Earlier this month, stakeholders recommended that the East African Standards Committee (EASC) approve the ICT monitoring tool developed by the USAID Hub to measure EAC Partner States’ compliance with commitments under different technical barriers to trade (TBT) legal instruments. The regional validation workshop, held in collaboration with EAC Secretariat, took place in Arusha, Tanzania from July 3-5, 2019. The 18 participants also agreed that National Enquiry Points and National Notification Authority officials from the EAC Partner States should further test the tool and provide feedback for the tool’s finalization.
The USAID Hub and the EAC Secretariat are working together to create an ICT monitoring tool that will measure EAC Partner States’ implementation of regional and international legal agreements. During the experts meeting to draft the 3rd Regional TBT Workplan 2017/18 in October 2017, it was observed that EAC Partner States varied in their level of implementing and administrating the TBT Agreement and other regional legal instruments. There were also differences in the countries’ responses to notifications and trade concerns raised by other members. It was against this background that the Partner States agreed to develop an ICT tool to monitor the development, notification and implementation of standards, technical regulations and conformity assessment procedures. The tool will identify compliance gaps, allowing stakeholders to pinpoint areas for improvement and focused efforts.
The tool’s development was originally approved at an EASC meeting in April 2018. Following the EASC’s approval of the tool, as recommended during the meeting held this month, it will be handed over to the EAC Secretariat. While it does not include sanitary and phytosanitary (SPS) measures, it is intended to serve as a model for the SPS Agreement as well which will enhance the EAC’s compliance with the U.S.-EAC Cooperation Agreement, WTO TBT Agreement and EAC Standardization, Quality Assurance, Metrology and Testing (SQMT) Protocol/Act.July 11, 2019
Regional stakeholders discussed harmonized de minimis thresholds for EAC Partner States at a regional validation workshop for a USAID Hub report on July 8 in Nairobi, Kenya. The report is intended to facilitate the determination of appropriate de minimis threshold across the EAC Partner States that balances the need for expanded e-commerce and business efficiencies versus government revenue generation and risk management. The 19 participants, drawn from Kenya, Uganda, Tanzania and Rwanda, made several recommendations which will be incorporated into the final draft.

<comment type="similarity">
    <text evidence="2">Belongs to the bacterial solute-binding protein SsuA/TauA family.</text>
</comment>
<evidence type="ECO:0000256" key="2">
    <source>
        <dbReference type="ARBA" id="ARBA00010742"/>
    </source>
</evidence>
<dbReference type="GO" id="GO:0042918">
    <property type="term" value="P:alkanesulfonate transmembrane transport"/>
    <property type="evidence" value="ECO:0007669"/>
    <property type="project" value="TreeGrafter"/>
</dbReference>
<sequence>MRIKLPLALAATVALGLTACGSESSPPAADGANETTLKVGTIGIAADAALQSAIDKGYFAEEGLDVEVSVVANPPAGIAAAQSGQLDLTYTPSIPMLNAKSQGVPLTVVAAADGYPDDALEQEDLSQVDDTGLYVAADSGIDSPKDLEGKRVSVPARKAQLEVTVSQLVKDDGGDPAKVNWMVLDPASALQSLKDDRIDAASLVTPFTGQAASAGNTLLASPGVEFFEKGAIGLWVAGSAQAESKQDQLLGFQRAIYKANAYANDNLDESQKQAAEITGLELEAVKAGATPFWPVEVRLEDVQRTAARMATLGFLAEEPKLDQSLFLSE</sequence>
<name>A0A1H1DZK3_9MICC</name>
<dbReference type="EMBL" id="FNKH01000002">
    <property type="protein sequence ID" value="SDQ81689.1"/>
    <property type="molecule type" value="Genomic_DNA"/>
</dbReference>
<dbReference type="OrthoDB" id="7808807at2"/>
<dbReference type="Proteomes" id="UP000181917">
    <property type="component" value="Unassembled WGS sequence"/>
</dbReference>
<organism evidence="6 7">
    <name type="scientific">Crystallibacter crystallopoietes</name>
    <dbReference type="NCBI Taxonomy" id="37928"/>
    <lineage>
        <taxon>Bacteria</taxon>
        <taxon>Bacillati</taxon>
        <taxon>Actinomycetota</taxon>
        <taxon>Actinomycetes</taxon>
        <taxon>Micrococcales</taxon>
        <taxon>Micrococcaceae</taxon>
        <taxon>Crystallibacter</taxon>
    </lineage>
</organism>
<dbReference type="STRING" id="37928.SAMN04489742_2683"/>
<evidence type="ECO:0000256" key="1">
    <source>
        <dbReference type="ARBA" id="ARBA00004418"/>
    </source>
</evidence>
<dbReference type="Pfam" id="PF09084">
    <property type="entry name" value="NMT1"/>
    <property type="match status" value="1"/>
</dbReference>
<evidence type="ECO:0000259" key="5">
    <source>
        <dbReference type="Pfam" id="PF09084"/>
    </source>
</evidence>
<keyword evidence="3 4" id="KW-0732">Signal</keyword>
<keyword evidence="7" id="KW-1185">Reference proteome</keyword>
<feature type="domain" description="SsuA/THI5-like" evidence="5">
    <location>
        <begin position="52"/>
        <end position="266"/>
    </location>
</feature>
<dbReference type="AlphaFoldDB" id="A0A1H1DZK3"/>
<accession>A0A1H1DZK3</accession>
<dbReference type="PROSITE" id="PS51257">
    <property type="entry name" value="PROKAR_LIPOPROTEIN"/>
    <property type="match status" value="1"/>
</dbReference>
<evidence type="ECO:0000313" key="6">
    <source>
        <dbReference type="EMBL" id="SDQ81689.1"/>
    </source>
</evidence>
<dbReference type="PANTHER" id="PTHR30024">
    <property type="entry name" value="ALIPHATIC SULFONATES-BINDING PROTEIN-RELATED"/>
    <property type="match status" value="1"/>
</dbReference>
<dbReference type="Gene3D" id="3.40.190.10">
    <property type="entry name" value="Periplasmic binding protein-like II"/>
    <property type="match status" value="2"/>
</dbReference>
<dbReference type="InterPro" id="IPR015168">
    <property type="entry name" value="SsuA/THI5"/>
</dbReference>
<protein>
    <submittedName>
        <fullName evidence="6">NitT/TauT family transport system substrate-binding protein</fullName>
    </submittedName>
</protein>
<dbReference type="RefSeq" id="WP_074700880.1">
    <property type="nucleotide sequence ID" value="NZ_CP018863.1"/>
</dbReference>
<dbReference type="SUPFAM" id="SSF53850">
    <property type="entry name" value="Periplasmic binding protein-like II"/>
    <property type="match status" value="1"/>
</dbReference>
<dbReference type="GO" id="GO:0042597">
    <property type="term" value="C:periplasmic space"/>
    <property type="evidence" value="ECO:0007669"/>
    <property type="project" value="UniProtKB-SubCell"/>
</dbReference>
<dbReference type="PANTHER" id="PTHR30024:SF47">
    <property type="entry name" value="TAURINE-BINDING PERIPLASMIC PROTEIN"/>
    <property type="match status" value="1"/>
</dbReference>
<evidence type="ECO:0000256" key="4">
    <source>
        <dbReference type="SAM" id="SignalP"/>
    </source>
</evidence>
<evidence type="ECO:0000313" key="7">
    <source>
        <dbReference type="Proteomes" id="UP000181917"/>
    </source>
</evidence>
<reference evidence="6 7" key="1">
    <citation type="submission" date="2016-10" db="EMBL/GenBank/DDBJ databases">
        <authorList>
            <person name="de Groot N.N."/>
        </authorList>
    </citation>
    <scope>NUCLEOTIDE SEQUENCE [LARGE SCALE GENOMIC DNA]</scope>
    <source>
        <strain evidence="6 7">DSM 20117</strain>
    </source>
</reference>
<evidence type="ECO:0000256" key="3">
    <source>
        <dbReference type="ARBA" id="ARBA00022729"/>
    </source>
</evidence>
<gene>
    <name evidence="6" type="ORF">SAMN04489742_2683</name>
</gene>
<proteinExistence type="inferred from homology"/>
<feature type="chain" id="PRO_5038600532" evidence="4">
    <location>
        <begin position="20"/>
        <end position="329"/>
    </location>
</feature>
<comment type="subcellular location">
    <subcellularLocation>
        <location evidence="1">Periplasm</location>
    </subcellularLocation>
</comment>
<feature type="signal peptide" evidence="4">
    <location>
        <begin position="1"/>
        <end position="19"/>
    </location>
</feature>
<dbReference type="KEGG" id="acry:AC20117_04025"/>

De minimis thresholds denote the minimum value for imported goods at which no duties and taxes are applied. Parcels that fall below the threshold can travel across borders without duty or taxes being collected and they have simpler customs declarations. While EAC Partner States had previously agreed to a de minimis threshold of $150 in principle, only Uganda has agreed to use this threshold at the national level and is working on the legal reforms to support it.
Varying thresholds in the region adversely affect cross border trade. Traders, particularly those dealing with low-value shipments, experience high customs duties, hidden costs and long transit times. The different thresholds also inhibit the potential of e-commerce where low-value parcels feature prominently. Consumers and U.S. businesses are deterred from making online purchases when they are compelled to absorb extra customs costs.
McKinsey predicts that by 2025 retail e-commerce in Africa could account for 10 percent of all retail sales, or $75 billion in annual revenue. Removing complex and costly customs procedures while increasing the de minimis threshold for import duty exemptions could help East Africa attract global e-commerce players to the region. This would give East African consumers access to a greater range of products and allow U.S. businesses to operate in a dynamic, growing market. EAC Partner States could also benefit from greater and more efficient trade and the resources saved through simplified customs procedures. Customs officials could redirect their efforts to enforce duties on higher value imports.
The Hub’s report incorporates international best practices, data analysis and stakeholder feedback to provide balanced recommendations. Once finalized, its findings are expected to inform discussions on de minimis at the next EAC Committee on Customs meeting in November 2019.